Our last post caused an interesting reaction, specifically around the use of music on product videos.
But haven’t we all seen a video or ad and gone “Holy s**t, that song’s awesome!”?
Back in 2010 J&B released the following ad in South Africa. I remember watching it for the first time and being completely absorbed by the entire thing. Goosebumps on my arms as the ad came to an end and the reference to Phi making it all the more mysterious. “I’ve got to have that song!” I said to my gold fish Bison. A few minutes later Google informed me that the song was “Smoke & Mirrors” by RJD2, a DJ I never considered would feel at home in my music library between Rise Against and Rob Zombie.
Another great example, as pointed out by Eric Whelan, is the Internet Explorer ad featuring Alex Clare’s “Too Close”. Eric might not like it, but the song became an overnight sensation, reaching #20 on the iTunes Top 100 Songs and the top 10 of the iTunes Pop Chart, selling over 100k downloads in merely three weeks.
So, as a little Friday inspiration I’ve left my five of my favourite ads and the songs that made them awesome below.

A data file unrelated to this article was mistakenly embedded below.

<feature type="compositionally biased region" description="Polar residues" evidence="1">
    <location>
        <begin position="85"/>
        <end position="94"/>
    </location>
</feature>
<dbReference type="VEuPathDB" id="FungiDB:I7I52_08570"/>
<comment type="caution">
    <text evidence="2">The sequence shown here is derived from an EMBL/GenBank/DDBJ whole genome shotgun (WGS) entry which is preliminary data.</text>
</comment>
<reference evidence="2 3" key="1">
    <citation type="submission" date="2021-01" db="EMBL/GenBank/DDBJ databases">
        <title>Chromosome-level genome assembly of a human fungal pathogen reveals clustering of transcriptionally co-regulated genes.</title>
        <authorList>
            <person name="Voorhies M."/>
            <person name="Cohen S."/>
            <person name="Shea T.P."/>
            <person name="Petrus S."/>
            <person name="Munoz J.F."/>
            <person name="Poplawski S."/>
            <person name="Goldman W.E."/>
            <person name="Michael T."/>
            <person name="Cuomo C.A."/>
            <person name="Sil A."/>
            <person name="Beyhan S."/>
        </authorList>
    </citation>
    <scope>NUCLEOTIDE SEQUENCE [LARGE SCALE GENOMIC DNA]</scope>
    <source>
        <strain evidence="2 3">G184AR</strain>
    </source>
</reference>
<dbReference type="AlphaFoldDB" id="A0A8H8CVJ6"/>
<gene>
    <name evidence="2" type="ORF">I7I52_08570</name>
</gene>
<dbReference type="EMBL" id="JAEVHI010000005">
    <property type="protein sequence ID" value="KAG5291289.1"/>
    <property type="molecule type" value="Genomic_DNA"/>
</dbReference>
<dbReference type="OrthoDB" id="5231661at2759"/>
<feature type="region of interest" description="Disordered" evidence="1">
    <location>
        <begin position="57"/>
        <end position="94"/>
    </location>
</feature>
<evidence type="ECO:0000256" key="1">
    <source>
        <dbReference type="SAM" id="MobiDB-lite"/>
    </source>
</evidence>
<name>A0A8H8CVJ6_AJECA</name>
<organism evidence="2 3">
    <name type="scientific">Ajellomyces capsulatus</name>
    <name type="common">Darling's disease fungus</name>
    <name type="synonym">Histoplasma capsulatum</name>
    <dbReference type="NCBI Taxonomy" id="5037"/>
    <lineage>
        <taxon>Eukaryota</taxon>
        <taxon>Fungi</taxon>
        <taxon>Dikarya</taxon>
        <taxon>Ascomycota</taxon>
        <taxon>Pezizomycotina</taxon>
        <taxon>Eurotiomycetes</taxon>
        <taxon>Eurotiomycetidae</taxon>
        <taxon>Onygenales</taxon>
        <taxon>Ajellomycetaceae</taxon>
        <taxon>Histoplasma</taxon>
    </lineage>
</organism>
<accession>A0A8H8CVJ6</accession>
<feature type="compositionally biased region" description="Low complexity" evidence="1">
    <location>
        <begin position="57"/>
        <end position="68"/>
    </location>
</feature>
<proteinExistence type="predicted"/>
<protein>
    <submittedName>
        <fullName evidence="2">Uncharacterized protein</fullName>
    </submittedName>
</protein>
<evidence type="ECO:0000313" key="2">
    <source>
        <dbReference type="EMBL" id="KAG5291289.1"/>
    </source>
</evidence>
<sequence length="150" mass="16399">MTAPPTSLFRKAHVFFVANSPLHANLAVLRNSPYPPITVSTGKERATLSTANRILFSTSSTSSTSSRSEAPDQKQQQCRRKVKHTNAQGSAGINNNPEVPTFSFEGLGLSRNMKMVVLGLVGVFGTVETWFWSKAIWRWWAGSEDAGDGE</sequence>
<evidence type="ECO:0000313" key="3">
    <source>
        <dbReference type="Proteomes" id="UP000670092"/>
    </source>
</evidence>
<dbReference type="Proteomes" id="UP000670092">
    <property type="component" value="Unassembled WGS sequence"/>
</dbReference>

1. Nike “Chosen” Extended remix
Band: Hanni El-Khatib’s
Song: I got a thing
2. Gears of war 3 “Ashes to ashes”
Band: Sun Kil Moon
Song: Heron blue
3. Ford “2011 Mustang”
Band: Band of skulls
Song: Light of the morning
4. Heineken “The entrance”
Band: The asteroids galaxy tour
Song: Golden age
5. Dante’s Inferno “Go to hell”
Band: Bill Withers
Song: Aint no sunshine
What’s especially great is the opportunity small, underground bands have to reach wider audiences, as part of big budget campaigns they would never be able to fund themselves.
A case of brands supporting the arts without even trying.
Have you spotted any examples of fantastic songs, artists and bands you’ve discovered because of a brand’s involvement?
In my final piece on the Brand Jam conference I’m looking specifically at Nico MacDonald’s talk on brand ownership and management.
Nico believes in brands
Nico started his talk with a contentious view – that modern society has lost faith in almost every institution – the media, government, religion… even belief itself. The last bastion of belief in his eyes is the brand. As long as society requires material goods, a belief in brands and their products and services will endure.
I think he has a point; consumers need brands just as much as brands need consumers. But I find it hard to agree with the view that ‘modern society’ (looking at it from a Western perspective) has lost its faith in everything but consumerism. You don’t need to look much further than the Arab Spring to understand that people have faith – even if it’s born from disillusionment with a government or establishment – faith enough to unify a people, mobilise an unprecedented wave of protest, and create fundamental change.